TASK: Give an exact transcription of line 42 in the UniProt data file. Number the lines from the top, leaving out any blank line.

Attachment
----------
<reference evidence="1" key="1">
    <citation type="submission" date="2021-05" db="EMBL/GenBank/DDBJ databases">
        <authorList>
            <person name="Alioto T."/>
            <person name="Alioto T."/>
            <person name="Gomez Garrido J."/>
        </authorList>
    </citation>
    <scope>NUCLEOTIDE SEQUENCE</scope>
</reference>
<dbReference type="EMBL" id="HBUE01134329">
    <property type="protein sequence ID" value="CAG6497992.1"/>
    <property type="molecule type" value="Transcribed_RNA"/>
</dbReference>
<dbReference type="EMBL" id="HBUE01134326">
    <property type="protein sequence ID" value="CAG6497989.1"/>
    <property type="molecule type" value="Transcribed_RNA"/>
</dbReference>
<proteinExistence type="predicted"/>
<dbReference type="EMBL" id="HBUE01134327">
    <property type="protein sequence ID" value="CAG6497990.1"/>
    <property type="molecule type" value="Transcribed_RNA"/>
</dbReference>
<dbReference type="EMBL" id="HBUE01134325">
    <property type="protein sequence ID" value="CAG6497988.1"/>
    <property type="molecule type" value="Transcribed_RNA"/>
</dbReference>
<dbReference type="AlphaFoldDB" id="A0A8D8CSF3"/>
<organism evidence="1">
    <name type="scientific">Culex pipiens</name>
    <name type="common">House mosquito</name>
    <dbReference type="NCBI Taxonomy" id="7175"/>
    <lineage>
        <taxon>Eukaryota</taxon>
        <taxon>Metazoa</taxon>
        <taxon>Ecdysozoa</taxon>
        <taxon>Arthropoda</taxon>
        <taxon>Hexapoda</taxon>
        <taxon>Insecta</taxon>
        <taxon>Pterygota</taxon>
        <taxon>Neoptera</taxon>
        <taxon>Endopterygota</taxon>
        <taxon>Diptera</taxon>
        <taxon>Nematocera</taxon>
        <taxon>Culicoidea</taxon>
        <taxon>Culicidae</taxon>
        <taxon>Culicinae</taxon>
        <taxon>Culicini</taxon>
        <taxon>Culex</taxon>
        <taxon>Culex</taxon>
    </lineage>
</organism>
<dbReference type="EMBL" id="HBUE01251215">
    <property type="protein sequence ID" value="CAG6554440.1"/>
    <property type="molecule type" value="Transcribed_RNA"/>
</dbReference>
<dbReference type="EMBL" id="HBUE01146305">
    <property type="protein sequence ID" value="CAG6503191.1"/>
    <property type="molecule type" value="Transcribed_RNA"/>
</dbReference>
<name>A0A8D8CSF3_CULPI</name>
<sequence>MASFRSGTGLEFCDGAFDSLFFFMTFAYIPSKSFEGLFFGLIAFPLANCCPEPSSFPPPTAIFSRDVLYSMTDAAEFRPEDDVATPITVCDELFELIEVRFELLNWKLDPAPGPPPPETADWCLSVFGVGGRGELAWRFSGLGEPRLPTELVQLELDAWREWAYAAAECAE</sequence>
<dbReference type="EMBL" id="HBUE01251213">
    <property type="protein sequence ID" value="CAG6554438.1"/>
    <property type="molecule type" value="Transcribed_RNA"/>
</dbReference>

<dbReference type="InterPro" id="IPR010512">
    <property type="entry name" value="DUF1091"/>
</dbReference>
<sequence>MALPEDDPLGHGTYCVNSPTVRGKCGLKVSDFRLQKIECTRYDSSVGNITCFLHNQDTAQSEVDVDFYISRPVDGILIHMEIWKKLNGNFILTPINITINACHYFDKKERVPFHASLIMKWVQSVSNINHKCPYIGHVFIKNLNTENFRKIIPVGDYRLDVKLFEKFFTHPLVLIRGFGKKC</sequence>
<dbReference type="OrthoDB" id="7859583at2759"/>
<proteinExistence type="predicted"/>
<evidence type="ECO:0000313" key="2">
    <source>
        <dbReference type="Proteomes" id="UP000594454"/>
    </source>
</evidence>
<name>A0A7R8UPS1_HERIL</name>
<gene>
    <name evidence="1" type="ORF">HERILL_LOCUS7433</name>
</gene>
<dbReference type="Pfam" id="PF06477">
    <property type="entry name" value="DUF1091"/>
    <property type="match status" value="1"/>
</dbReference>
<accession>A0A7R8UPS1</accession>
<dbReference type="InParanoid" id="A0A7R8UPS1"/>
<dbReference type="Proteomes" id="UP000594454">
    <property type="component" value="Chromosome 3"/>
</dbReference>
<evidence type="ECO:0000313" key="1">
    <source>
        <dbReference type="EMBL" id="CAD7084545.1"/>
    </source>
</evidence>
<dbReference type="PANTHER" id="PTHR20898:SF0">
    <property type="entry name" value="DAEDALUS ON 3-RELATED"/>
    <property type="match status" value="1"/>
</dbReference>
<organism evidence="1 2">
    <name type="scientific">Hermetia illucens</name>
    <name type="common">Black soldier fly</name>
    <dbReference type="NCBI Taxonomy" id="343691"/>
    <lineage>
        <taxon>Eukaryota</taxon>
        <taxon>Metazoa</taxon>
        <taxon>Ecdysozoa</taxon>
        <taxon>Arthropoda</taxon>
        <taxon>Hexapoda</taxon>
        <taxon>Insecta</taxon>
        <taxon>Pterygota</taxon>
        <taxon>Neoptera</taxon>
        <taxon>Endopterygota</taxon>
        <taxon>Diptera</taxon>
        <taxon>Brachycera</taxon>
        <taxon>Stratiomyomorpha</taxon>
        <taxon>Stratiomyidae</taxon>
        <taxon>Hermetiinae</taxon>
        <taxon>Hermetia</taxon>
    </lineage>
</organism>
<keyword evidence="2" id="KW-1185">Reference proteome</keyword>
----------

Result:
        <taxon>Endopterygota</taxon>